Here’s an observation that’s somewhat related to writing/editing, though it involves acting.
I’ve watched Moonstruck (directed by Norman Jewison, written by John Patrick Shanley) about a kabillion times–give or take a few–over the past thirty years. But it wasn’t until rewatching it just now that I noticed a great bit of character ‘business’ performed by Danny Aiello very early in the film. (Very very mild spoiler ahead.)
Aiello’s character, Johnny, has just asked the film’s heroine, Loretta (Cher), to marry him. He’s about to leave for Palermo, Italy, to see his dying mother; Loretta insists on planning the wedding for when he returns. Johnny agrees, and asks her to get in touch with his brother Ronny (Nicolas Cage) to invite him to their wedding. Loretta’s shocked to learn that Johnny has a brother. Johnny admits that they’re estranged and haven’t spoken for five years. Loretta agrees and they continue toward the plane.
The moment I never spotted before: when Johnny explains how long it’s been since he’s spoken to Ronny, he lifts his hand with fingers spread (to indicate “five” years, obviously); then, suddenly, Johnny shifts his gaze to his raised hand, a fleeting look of embarrassment crosses his face, and he quickly lowers his arm.
It’s two seconds of business, tops. Anyone seeing the film for the first time wouldn’t understand this gesture; hell, as I said, I never even noticed it despite Moonstruck being a favorite repeat watch for me. But this time I saw it, and immediately it hit me: Johnny is recognizing his healthy hand and five fingers, and feels guilty over it. Because (mild spoiler point) as we will learn about ten minutes later in an entirely different scene, the reason for the brothers’ estrangement is that Ronny blames Johnny for distracting him while Ronny (a baker) was slicing bread–which resulted in Ronny accidentally cutting off the fingers of his hand.
There’s no reason a viewer would remember Johnny’s furtive look at his own left hand from that brief scene ten minutes earlier. But it’s true to character, makes total sense, and is the result of fantastic acting and/or directing (possibly writing–I haven’t seen the screenplay, but usually screenwriters don’t include such picayune bits of business). It’s a characterization choice that is only understandable to a repeat watcher. (And… given my obliviousness for over thirty years of viewing… obviously not even then!)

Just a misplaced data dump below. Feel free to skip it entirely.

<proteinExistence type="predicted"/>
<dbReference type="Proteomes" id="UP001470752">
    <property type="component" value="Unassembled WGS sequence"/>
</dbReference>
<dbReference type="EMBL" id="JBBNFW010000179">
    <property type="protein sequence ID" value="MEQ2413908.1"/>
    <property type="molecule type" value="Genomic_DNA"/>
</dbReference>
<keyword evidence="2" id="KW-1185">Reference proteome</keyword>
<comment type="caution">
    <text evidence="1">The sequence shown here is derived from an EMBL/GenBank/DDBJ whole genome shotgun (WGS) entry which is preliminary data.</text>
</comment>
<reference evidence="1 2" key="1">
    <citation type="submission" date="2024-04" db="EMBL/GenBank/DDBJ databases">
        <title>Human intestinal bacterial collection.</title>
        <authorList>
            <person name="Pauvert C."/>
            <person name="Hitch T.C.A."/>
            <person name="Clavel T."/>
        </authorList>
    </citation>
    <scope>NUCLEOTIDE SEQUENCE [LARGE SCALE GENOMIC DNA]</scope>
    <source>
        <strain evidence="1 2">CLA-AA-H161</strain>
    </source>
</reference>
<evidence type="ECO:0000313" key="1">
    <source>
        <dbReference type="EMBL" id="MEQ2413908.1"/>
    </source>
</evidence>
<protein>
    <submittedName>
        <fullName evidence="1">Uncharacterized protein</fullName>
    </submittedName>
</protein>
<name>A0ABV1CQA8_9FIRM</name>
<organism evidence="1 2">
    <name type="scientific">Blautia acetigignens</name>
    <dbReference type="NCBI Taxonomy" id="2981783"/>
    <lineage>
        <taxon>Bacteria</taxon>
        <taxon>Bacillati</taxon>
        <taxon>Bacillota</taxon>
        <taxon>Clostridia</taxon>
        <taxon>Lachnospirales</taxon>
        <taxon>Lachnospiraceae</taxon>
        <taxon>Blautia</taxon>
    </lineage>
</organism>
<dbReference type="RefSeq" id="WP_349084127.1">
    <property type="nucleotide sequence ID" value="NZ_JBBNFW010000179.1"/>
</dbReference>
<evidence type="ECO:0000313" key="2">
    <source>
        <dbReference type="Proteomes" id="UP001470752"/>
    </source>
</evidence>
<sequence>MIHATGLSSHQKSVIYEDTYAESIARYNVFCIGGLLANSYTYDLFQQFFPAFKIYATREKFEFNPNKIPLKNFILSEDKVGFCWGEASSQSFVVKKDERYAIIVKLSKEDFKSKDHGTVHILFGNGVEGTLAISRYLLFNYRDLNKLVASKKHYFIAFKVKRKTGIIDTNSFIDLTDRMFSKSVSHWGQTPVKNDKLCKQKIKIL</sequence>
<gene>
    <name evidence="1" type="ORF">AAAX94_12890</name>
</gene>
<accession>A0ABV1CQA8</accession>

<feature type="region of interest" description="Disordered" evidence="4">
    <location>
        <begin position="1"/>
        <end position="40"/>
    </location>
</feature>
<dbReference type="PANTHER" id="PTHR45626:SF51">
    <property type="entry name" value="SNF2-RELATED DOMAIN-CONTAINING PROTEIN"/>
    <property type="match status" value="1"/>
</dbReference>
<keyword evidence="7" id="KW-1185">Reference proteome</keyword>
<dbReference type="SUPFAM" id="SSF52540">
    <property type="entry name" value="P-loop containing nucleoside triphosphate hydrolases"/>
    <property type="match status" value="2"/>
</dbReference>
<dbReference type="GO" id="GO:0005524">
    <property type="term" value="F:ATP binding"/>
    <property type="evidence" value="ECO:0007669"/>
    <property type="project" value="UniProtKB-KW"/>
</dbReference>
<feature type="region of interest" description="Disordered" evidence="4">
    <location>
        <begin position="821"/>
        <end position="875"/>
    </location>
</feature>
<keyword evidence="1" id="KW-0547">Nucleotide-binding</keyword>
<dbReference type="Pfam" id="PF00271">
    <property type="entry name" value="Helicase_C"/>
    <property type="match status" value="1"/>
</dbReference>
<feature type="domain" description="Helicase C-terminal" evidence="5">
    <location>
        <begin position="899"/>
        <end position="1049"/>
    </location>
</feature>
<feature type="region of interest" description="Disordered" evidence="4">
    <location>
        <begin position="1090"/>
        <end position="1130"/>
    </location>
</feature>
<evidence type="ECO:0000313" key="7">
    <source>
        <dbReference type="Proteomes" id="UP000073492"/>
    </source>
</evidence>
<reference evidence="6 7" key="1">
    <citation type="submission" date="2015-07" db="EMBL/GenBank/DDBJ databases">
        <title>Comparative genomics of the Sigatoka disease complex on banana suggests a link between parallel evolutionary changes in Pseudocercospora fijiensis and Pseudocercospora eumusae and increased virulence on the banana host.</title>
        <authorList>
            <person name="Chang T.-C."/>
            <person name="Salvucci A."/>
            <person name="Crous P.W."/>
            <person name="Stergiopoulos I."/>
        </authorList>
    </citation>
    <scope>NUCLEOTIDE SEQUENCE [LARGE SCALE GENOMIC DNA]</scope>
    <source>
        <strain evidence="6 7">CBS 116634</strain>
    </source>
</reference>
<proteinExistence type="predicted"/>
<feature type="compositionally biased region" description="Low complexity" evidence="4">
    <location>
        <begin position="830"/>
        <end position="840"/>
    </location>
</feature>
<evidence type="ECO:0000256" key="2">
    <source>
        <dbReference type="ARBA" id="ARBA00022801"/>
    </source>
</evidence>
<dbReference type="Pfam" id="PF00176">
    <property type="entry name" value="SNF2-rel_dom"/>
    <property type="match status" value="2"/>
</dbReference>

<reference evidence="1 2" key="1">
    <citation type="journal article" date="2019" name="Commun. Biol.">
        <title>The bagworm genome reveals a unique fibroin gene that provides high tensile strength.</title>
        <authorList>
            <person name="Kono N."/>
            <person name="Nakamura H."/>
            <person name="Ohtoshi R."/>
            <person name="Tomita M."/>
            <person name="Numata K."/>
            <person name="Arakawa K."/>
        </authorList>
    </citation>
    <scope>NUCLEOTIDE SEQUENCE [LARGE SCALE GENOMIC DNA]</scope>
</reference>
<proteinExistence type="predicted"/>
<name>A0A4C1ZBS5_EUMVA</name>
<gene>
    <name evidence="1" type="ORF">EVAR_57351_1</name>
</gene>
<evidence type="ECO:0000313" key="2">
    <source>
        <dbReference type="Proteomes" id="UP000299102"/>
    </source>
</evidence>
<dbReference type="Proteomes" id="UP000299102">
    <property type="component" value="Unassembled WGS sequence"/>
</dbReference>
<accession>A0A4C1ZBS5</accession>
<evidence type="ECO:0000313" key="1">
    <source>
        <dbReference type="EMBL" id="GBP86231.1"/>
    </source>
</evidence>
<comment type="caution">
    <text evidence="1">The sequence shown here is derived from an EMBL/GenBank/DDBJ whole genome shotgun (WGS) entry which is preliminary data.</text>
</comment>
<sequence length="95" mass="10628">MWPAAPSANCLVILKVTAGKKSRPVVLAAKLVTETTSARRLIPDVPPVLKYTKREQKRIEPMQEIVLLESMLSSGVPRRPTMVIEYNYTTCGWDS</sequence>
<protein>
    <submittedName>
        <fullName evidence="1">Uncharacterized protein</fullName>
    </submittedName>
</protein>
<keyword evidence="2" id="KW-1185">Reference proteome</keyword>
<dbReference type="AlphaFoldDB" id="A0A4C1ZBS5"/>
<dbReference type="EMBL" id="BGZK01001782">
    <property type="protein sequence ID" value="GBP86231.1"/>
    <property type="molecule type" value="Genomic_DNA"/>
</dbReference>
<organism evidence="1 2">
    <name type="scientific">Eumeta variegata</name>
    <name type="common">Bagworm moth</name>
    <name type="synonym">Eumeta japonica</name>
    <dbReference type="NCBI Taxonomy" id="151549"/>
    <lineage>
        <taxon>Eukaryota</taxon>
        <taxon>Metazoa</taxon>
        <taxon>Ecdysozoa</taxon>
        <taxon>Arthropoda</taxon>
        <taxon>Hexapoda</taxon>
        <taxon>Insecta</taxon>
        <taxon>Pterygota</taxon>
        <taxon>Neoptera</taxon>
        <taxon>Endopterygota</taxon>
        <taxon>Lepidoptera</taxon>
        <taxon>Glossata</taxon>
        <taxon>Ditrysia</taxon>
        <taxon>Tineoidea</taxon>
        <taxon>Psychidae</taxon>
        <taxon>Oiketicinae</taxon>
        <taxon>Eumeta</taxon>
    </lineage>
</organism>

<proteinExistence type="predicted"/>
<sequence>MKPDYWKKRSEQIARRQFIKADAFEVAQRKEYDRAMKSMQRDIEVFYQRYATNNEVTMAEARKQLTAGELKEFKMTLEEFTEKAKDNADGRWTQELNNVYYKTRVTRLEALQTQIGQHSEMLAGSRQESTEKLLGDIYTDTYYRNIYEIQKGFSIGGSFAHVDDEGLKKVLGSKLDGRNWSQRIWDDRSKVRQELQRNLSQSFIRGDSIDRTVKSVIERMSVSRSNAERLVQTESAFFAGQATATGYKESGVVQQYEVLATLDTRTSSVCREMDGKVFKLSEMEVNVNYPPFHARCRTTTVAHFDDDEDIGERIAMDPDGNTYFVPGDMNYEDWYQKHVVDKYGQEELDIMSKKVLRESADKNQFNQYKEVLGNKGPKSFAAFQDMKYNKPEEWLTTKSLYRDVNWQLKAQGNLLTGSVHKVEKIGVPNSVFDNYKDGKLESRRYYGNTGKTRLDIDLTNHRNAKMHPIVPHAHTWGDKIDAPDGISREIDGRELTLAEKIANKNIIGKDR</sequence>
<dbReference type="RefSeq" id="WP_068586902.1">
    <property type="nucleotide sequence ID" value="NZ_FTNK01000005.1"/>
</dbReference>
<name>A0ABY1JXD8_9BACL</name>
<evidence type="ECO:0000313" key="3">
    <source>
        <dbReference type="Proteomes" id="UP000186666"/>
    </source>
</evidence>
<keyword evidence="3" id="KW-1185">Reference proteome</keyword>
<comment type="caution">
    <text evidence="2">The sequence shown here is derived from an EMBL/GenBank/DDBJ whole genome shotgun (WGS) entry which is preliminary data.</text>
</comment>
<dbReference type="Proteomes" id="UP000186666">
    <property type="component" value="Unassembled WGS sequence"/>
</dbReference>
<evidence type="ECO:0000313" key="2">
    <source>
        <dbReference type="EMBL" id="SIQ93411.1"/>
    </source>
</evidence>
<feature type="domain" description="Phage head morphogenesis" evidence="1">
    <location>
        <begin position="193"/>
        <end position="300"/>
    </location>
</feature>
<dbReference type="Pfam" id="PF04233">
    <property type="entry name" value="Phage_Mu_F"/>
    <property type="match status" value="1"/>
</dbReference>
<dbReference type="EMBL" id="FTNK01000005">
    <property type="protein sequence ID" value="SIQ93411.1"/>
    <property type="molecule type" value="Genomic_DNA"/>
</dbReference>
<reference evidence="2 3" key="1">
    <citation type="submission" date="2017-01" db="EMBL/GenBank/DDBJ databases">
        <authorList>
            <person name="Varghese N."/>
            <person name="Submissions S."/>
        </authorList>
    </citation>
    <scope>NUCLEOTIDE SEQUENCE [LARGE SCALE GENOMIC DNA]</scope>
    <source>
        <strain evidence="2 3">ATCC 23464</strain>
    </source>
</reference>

How does this relate to writing/editing? Because this is precisely the sort of ‘business’ authors should be including in their work to enrich your world-building and character depth. And usually it’s something that only occurs thanks to careful planning/outlining–or damn good editing on later drafts.
We all know mystery authors include clues and red herrings throughout their novels. Most fiction projects that involve a plot twist or character revelation will also contain foreshadowing, assuming the author wants the tale to feel believable. While there are many surprises in life that one can’t foresee, usually we’ve just missed some signs that led up to these incidents.
Less experienced or less confident writers (or those who don’t care about subtlety) will hammer foreshadowing moments into the story. Think of the infamous Chekhov’s Gun ‘rule’ that most savvy audiences have caught on to by now. (The idea is, basically, if a writer includes a gun in the first act, that gun had better go off by the time the curtain falls.) Or–particularly in fantasies–we’ll read about prophecies or dreams that spell out what’s going to happen with all the nuance of a hippo stampede.
(A more canny author might use these expectations to their advantage, and turn the apparent Chekhov’s Gun into a red herring.)
But let’s hear it for authors who provide stuff like that Moonstruck moment: Miniscule, light touches that only the sharpest-eyed readers will catch–and they may not even do so, the first time. Only later, on a second reading, will they come across such tiny hints and feel smarter for having spotted it. They’ll savor it, appreciate it. Of course, this assumes your work stands up to a second reading.
In fact, if you’re skilled enough to weave in such small threads while developing your story, the tapestry will be so rich with color and detail that readers will almost certainly want to return to study the art you’ve produced.
When reading an editorial client’s work, I always look for moments like this, and will strongly encourage authors to find ways to add such touches to their storytelling. I’ll often suggest specific ideas myself, if the author hasn’t considered them already. That’s the benefit of reading a story multiple times as an editor.